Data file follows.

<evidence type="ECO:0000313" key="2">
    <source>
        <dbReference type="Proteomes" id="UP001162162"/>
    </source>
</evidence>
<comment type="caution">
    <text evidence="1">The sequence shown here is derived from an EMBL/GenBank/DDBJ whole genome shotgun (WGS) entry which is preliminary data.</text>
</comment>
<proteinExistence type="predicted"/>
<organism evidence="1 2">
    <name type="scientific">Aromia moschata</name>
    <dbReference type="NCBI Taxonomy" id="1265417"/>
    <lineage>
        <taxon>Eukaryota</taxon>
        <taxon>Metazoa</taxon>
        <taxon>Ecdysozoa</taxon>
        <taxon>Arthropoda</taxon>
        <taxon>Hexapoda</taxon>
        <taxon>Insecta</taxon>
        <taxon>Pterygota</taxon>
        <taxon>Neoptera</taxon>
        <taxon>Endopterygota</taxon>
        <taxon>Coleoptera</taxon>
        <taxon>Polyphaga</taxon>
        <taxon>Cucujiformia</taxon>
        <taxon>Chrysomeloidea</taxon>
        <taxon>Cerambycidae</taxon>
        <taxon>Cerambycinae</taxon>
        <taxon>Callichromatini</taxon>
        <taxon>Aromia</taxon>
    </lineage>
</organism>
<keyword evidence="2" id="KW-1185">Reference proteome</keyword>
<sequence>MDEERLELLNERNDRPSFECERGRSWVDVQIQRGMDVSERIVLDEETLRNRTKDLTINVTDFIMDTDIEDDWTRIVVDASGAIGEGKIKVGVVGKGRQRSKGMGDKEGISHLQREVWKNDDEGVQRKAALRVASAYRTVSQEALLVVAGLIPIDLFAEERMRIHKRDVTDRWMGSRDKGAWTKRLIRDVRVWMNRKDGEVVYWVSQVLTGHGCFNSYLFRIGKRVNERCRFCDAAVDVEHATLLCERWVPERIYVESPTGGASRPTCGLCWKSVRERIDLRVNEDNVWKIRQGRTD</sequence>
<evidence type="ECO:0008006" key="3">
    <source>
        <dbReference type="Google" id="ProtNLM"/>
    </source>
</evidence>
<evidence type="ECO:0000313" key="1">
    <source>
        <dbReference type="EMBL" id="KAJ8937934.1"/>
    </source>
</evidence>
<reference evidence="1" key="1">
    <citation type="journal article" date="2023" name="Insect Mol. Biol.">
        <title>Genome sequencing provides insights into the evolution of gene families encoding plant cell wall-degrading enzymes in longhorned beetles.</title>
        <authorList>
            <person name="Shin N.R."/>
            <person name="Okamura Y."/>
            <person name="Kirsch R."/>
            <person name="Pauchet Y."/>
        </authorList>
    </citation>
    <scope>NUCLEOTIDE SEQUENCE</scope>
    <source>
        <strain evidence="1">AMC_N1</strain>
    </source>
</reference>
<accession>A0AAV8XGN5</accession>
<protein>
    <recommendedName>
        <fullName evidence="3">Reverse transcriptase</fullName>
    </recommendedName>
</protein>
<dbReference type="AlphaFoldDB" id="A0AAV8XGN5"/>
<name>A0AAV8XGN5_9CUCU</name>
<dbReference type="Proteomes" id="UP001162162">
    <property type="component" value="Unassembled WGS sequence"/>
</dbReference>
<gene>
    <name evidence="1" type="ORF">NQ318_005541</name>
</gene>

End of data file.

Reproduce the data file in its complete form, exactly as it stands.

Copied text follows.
<evidence type="ECO:0000313" key="2">
    <source>
        <dbReference type="Proteomes" id="UP001162162"/>
    </source>
</evidence>
<comment type="caution">
    <text evidence="1">The sequence shown here is derived from an EMBL/GenBank/DDBJ whole genome shotgun (WGS) entry which is preliminary data.</text>
</comment>
<proteinExistence type="predicted"/>
<organism evidence="1 2">
    <name type="scientific">Aromia moschata</name>
    <dbReference type="NCBI Taxonomy" id="1265417"/>
    <lineage>
        <taxon>Eukaryota</taxon>
        <taxon>Metazoa</taxon>
        <taxon>Ecdysozoa</taxon>
        <taxon>Arthropoda</taxon>
        <taxon>Hexapoda</taxon>
        <taxon>Insecta</taxon>
        <taxon>Pterygota</taxon>
        <taxon>Neoptera</taxon>
        <taxon>Endopterygota</taxon>
        <taxon>Coleoptera</taxon>
        <taxon>Polyphaga</taxon>
        <taxon>Cucujiformia</taxon>
        <taxon>Chrysomeloidea</taxon>
        <taxon>Cerambycidae</taxon>
        <taxon>Cerambycinae</taxon>
        <taxon>Callichromatini</taxon>
        <taxon>Aromia</taxon>
    </lineage>
</organism>
<keyword evidence="2" id="KW-1185">Reference proteome</keyword>
<sequence>MDEERLELLNERNDRPSFECERGRSWVDVQIQRGMDVSERIVLDEETLRNRTKDLTINVTDFIMDTDIEDDWTRIVVDASGAIGEGKIKVGVVGKGRQRSKGMGDKEGISHLQREVWKNDDEGVQRKAALRVASAYRTVSQEALLVVAGLIPIDLFAEERMRIHKRDVTDRWMGSRDKGAWTKRLIRDVRVWMNRKDGEVVYWVSQVLTGHGCFNSYLFRIGKRVNERCRFCDAAVDVEHATLLCERWVPERIYVESPTGGASRPTCGLCWKSVRERIDLRVNEDNVWKIRQGRTD</sequence>
<evidence type="ECO:0008006" key="3">
    <source>
        <dbReference type="Google" id="ProtNLM"/>
    </source>
</evidence>
<evidence type="ECO:0000313" key="1">
    <source>
        <dbReference type="EMBL" id="KAJ8937934.1"/>
    </source>
</evidence>
<reference evidence="1" key="1">
    <citation type="journal article" date="2023" name="Insect Mol. Biol.">
        <title>Genome sequencing provides insights into the evolution of gene families encoding plant cell wall-degrading enzymes in longhorned beetles.</title>
        <authorList>
            <person name="Shin N.R."/>
            <person name="Okamura Y."/>
            <person name="Kirsch R."/>
            <person name="Pauchet Y."/>
        </authorList>
    </citation>
    <scope>NUCLEOTIDE SEQUENCE</scope>
    <source>
        <strain evidence="1">AMC_N1</strain>
    </source>
</reference>
<accession>A0AAV8XGN5</accession>
<protein>
    <recommendedName>
        <fullName evidence="3">Reverse transcriptase</fullName>
    </recommendedName>
</protein>
<dbReference type="AlphaFoldDB" id="A0AAV8XGN5"/>
<name>A0AAV8XGN5_9CUCU</name>
<dbReference type="Proteomes" id="UP001162162">
    <property type="component" value="Unassembled WGS sequence"/>
</dbReference>
<gene>
    <name evidence="1" type="ORF">NQ318_005541</name>
</gene>